New operator sought for Japan's Monju reactor

01 June 2016

A committee considering the future of Japan Atomic Energy Agency's (JAEA's) Monju prototype fast breeder reactor (FBR) has set out the requirements for an alternative operator for it.  

Last November, Japan's Nuclear Regulation Authority (NRA) said it had determined JAEA was not competent to operate the reactor in Fukui prefecture. The decision followed revelations of a history of insufficient inspections of equipment. At that time, it recommended to the Ministry of Education, Culture, Sports, Science and Technology (MEXT) that it should find an alternative operator for Monju.

A special committee under MEXT considering the status and future of the FBR reactor issued a report on 27 May detailing the necessary requirements for the new operator.

According to the Japan Atomic Industrial Forum, the committee said the operator should firstly be able to "issue and carry out a safety plan based on the characteristics of a reactor at the research and development stage". The operator should also be capable of carrying out maintenance and managing the site to the same standard as any other nuclear power plant.

The committee also said the organization should be able to gather and utilize useful information, "including that concerning commercial power plants". It must also be able to take over and advance development of FBR technology from JAEA. The new operator must also have strong governance "allowing for the proper reflection of the interests and demands of society on Monju's operation".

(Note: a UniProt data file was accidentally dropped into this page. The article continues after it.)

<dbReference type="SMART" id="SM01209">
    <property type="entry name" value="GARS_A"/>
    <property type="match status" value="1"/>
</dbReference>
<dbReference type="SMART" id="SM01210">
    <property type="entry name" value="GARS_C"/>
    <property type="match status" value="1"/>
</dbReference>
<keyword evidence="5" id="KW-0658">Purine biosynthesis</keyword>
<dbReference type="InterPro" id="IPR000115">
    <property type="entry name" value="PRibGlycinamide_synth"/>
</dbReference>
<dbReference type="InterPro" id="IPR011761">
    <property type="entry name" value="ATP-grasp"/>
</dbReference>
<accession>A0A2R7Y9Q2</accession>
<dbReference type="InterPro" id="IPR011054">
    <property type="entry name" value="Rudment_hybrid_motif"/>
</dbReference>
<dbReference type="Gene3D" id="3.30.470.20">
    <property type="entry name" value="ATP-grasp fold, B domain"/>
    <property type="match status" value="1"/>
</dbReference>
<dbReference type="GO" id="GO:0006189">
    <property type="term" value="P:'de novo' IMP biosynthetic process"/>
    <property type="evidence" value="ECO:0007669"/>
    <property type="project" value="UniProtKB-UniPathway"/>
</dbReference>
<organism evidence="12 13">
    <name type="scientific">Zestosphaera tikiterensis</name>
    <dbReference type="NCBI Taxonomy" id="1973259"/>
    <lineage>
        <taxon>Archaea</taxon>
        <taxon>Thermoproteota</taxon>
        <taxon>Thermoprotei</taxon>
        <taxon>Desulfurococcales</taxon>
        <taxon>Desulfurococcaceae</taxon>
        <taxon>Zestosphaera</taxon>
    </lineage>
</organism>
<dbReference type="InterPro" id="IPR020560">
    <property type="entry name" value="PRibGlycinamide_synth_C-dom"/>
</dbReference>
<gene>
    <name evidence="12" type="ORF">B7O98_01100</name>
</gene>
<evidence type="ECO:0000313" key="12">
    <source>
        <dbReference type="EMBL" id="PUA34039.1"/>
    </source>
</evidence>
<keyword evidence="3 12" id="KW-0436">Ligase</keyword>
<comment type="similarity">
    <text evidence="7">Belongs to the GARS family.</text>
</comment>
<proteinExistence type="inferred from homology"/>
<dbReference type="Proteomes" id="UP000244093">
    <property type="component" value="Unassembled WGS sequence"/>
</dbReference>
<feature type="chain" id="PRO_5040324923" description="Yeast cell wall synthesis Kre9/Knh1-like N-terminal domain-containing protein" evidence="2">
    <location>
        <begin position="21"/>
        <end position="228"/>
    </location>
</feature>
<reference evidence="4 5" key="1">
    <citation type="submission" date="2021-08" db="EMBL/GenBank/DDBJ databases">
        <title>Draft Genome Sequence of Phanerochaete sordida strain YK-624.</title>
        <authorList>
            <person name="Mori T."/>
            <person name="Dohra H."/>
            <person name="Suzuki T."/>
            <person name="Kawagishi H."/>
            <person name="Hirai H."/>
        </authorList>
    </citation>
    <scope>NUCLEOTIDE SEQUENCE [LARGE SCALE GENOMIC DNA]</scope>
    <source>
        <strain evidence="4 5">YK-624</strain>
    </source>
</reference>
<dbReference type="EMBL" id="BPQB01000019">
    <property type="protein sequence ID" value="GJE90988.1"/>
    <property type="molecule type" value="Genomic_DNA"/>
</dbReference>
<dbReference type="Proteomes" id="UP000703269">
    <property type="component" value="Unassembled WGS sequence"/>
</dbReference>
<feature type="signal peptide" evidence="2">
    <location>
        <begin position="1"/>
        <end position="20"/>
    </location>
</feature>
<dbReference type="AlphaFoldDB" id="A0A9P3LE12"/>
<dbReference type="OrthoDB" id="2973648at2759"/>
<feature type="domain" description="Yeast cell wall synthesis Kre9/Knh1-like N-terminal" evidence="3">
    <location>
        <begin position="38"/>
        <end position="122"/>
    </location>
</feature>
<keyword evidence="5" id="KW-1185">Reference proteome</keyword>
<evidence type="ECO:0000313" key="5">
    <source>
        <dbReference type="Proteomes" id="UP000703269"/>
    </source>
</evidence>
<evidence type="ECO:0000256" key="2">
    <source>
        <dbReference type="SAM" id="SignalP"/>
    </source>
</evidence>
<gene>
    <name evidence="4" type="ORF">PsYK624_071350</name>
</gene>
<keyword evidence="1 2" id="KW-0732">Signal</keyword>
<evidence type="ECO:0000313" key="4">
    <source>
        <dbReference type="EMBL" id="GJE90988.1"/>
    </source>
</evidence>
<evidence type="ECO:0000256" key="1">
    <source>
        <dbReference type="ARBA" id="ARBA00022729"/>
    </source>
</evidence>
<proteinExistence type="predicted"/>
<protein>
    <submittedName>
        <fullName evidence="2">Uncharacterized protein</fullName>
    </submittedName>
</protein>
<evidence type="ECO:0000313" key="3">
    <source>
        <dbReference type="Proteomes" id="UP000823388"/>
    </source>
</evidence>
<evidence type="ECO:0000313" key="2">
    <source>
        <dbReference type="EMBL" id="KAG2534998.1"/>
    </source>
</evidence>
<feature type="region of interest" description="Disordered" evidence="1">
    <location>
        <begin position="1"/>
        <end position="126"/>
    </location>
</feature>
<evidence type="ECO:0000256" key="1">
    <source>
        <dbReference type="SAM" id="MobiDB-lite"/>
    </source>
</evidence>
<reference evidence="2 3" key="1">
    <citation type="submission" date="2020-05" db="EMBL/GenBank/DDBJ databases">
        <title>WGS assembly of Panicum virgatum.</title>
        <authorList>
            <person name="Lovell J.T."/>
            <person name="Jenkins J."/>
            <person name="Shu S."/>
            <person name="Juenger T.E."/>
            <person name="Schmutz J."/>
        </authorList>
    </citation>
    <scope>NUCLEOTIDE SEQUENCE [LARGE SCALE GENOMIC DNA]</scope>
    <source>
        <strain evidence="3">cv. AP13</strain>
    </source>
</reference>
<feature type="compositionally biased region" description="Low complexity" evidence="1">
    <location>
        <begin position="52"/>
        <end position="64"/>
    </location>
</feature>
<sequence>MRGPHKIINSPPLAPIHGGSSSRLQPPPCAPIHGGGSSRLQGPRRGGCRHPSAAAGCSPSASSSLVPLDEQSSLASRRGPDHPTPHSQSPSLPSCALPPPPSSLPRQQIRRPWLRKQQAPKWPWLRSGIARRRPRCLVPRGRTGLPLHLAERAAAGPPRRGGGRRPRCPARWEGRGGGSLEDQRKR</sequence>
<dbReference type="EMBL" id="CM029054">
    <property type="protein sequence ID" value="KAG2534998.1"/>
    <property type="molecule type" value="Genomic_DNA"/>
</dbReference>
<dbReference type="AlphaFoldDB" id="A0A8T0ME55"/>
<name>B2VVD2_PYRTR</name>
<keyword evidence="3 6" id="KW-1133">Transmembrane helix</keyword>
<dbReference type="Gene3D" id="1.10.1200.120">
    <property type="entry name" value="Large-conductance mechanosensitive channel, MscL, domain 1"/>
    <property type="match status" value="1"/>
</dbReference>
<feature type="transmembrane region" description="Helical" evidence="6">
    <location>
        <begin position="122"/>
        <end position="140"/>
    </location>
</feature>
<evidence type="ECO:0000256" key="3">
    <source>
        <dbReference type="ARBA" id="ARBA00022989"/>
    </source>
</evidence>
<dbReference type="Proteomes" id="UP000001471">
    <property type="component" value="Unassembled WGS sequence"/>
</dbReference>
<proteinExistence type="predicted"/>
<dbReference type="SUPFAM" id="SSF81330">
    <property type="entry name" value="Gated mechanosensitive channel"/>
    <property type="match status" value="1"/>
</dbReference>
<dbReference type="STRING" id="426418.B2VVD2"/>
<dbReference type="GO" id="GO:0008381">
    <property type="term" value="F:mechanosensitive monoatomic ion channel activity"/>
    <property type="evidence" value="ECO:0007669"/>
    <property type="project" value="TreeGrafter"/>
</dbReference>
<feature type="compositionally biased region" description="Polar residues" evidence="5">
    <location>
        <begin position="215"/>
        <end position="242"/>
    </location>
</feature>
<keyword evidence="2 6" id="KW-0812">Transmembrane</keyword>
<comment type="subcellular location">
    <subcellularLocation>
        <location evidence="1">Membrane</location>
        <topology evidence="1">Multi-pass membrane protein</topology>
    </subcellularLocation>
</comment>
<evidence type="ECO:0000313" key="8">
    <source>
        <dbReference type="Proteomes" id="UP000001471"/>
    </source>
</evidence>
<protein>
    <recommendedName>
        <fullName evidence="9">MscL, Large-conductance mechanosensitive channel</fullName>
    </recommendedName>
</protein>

The committee's report stressed the need to establish a management liaison council with the participation of external specialists.

MEXT will now begin considering a new operating body for Monju in cooperation with related ministries and agencies. In November, the ministry warned that if a replacement operator for Monju cannot be found, the future of the reactor should be fundamentally reviewed, including the possibility of decommissioning it.

Monju mishaps

A key part of Japan's nuclear energy program, Monju initially started in August 1995, but was shut down only four months later after a serious incident. About 700 kilograms of liquid sodium leaked from the secondary cooling loop and, although there were no injuries and no radioactivity escaped plant buildings, this was compounded by operator attempts to cover up the scale of the damage.

Monju was allowed to restart in May 2010 after JAEA carried out a thorough review of the design of the plant, as well as safety procedures, which were shown to have been inadequate. However, the reactor's operation was again suspended in August 2010 after a fuel handling machine was accidentally dropped in the reactor during a refuelling outage. The device was eventually retrieved almost one year later.

In November 2012, it was revealed that JAEA had failed to conduct regular inspections on almost 10,000 out of a total 39,000 pieces of equipment at Monju. Some of these included safety-critical equipment. In January 2013, the NRA ordered JAEA to change its maintenance rules and inspection plans. However, following a review of JAEA's performance since then, the NRA found that the agency has failed to formulate and adhere to a strict inspection schedule. The regulator said JAEA would not be permitted to make preparations for the restart of the 280 MWe Monju FBR until it could confirm improvements to its inspection procedures. The reactor has been offline since August 2010.

Researched and written
by World Nuclear News